- Unaudited financial statements show that NYC Health + Hospitals suffered a $776 million operating loss in the first half of fiscal 2017, Modern Healthcare reported.
- About $78 million in capital contributions from the city brought the public health system’s net loss to $736 million.
- Operating revenues grew 2.1% to $4.2 billion, and included an 11.1% gain in premium revenue from H+H’s insurance arm, MetroPlus.
An H&H spokesman blamed the financial results in part on timing of government payments and the need to count costs like depreciation. He said the health system still expects to narrow its budget gap by $70 million this year. According to the spokesman, noncash costs such as depreciation accounted for $270 million of the operating loss. Another $200 million stemmed from the city’s prepaying part of its fiscal 2017 subsidy to the system during the prior fiscal year.
H+H has seen its share of troubles in recently. The system has experienced several years of operating losses and was banking on implementation of a $764 million EMR to help turn the situation around.
Earlier this month, H+H ‘s Coney Island hospital announced it had successfully transitioned to the new Epic EMR, bringing to three the number of H+H hospitals that have fully adopted the system. The new EMR is also up and running at H+H’s Queens and Elmhurst hospitals, as well as the system’s home care operations and 20 community-based health centers in Queens.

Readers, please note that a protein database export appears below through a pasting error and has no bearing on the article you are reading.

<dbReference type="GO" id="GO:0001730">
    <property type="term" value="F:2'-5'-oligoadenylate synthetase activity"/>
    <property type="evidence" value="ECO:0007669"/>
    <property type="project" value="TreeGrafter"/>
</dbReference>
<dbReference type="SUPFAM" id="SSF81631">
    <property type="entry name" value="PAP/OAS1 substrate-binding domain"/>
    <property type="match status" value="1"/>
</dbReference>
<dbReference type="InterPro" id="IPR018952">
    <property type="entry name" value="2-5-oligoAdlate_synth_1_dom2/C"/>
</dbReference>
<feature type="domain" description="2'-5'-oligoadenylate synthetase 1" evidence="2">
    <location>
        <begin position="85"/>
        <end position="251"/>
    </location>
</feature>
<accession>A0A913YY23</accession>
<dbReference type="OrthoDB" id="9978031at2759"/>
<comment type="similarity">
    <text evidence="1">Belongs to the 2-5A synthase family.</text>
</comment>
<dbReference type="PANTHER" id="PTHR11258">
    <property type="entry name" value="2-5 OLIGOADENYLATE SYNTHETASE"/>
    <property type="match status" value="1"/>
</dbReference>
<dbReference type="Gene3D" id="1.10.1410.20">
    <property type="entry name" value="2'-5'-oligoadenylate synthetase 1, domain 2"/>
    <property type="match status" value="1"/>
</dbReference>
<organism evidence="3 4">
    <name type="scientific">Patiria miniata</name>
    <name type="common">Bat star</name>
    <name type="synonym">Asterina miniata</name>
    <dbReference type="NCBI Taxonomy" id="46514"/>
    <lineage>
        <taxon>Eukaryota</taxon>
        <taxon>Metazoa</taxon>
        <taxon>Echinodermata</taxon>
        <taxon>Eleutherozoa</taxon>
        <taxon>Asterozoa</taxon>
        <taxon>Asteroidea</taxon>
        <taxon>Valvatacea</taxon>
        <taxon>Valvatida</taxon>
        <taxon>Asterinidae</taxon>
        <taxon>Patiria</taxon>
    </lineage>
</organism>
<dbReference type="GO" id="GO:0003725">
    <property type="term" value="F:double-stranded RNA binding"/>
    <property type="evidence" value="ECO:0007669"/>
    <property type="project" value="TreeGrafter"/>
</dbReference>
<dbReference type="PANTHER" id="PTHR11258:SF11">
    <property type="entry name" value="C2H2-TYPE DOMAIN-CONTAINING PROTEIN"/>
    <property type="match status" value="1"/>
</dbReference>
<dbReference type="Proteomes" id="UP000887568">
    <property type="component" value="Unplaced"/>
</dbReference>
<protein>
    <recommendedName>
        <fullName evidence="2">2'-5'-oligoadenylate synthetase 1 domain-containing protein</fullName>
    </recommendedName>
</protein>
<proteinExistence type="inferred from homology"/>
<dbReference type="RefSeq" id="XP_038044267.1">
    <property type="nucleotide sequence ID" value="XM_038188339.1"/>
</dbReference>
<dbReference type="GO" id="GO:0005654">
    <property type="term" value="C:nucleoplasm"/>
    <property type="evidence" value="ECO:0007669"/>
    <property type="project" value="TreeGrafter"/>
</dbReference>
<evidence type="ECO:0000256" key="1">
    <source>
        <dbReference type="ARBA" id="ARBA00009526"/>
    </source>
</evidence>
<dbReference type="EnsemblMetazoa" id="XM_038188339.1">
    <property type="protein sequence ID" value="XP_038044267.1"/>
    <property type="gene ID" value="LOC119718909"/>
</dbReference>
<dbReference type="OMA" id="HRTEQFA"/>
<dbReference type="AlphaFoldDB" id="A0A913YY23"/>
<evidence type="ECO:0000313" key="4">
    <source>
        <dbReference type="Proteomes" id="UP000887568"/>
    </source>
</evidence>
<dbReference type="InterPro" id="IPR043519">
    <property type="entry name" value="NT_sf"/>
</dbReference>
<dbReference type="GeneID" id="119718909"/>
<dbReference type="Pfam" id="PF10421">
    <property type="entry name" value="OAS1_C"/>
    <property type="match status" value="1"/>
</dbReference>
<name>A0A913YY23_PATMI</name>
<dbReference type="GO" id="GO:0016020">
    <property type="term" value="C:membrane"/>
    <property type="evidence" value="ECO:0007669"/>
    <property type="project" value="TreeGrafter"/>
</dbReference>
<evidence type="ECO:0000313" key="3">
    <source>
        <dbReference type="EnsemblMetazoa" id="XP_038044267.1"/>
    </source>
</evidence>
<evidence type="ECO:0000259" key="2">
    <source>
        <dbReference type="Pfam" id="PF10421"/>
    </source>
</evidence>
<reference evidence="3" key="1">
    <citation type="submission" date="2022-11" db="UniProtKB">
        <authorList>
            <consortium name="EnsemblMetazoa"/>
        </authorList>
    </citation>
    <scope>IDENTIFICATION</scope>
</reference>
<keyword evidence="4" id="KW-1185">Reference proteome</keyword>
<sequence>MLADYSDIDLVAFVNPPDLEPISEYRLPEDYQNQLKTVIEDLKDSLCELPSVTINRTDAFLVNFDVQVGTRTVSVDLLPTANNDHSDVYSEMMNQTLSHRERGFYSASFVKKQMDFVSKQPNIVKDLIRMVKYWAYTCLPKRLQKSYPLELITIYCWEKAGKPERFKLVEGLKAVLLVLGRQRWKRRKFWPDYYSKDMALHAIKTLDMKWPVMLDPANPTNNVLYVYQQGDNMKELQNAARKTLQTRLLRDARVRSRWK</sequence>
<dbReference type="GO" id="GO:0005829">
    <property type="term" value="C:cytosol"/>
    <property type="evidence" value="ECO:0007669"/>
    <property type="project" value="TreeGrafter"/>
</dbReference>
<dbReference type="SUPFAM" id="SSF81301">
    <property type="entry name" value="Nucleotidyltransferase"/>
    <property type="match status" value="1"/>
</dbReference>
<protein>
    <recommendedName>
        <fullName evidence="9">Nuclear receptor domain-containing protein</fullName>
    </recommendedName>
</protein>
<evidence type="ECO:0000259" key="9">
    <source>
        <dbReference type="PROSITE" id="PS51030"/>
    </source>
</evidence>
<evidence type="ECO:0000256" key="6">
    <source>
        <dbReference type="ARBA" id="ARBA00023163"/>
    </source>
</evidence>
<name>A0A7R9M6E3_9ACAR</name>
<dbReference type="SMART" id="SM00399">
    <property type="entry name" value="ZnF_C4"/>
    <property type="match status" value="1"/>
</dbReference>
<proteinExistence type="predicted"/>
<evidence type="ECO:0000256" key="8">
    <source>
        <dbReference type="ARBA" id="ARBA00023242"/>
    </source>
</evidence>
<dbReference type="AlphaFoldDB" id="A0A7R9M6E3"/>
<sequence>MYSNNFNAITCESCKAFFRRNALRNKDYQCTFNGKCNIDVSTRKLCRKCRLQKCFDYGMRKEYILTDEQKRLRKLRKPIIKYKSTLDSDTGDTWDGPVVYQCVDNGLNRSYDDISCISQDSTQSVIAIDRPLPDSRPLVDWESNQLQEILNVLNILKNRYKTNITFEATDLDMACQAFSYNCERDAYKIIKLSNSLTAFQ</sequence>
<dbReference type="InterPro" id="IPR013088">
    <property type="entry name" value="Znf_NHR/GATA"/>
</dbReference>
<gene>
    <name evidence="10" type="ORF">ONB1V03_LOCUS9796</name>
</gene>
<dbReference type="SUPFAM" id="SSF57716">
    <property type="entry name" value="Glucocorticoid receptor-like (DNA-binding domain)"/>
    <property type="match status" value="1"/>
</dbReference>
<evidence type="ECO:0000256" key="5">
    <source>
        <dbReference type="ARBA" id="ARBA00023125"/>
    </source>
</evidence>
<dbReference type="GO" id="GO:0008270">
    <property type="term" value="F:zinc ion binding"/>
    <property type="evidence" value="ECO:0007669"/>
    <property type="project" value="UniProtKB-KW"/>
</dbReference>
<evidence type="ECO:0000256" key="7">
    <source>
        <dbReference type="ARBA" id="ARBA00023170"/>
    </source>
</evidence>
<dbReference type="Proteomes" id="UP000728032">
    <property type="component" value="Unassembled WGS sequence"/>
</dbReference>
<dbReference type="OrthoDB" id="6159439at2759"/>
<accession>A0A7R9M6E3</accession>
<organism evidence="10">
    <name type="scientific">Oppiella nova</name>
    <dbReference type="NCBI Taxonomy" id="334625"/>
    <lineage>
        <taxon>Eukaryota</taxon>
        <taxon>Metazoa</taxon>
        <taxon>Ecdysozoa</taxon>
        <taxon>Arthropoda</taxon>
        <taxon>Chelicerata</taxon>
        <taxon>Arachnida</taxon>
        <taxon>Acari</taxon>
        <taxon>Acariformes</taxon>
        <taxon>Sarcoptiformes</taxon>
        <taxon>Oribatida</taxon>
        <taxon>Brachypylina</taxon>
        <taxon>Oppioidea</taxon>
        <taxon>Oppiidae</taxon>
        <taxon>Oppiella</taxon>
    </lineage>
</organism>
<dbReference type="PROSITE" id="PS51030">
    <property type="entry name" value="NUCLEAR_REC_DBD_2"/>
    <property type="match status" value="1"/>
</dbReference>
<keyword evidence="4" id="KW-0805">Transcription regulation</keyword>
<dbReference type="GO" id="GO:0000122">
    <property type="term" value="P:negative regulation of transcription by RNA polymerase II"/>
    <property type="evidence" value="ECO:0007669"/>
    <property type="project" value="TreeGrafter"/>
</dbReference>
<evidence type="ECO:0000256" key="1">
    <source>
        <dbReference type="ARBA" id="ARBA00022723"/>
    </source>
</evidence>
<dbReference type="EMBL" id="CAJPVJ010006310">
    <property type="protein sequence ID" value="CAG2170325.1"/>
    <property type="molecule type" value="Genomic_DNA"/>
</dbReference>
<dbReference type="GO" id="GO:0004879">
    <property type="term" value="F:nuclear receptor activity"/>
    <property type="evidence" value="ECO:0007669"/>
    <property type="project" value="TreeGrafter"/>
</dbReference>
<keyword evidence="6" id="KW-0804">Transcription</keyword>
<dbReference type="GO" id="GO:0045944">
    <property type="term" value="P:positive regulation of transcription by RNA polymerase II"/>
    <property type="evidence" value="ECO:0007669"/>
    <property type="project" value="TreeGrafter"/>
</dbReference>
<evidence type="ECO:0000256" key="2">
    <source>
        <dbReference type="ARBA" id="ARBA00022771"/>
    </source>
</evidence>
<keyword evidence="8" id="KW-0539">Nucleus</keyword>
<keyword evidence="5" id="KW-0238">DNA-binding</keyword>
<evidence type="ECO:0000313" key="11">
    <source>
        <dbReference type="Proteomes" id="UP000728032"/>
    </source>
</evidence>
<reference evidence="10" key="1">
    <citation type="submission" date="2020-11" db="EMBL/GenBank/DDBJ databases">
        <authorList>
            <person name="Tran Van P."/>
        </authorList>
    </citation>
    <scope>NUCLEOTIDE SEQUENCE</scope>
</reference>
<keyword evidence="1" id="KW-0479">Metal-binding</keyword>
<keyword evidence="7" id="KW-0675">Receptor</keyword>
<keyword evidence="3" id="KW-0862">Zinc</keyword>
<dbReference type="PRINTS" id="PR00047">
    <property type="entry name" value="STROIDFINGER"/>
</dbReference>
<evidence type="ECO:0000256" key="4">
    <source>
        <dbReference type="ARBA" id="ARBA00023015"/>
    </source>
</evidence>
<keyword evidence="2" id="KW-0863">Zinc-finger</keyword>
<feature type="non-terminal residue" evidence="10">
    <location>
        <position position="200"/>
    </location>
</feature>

But the implementation is far behind H+H’s original April 1, 2016, systemwide go-live deadline. Former CEO Ram Raju was accused of bowing to City Hall pressures to launch the Epic EMR before it was fully tested and ready. He denied those charges, but stepped down as CEO in November 2016 amid continuing struggles and financial losses.
Then there’s been grumbling among physicians, who argue the system’s quality goals are too high and could cause the physicians to lose out on tens of thousands of dollars in incentive payments.
In April 2015, the system outlined a plan to help shore up the system’s financial position by 2020, including extending evening and weekend hours and increasing the number of patients it treats to 2 million. With expenses outpacing revenues, that turnaround could be in doubt.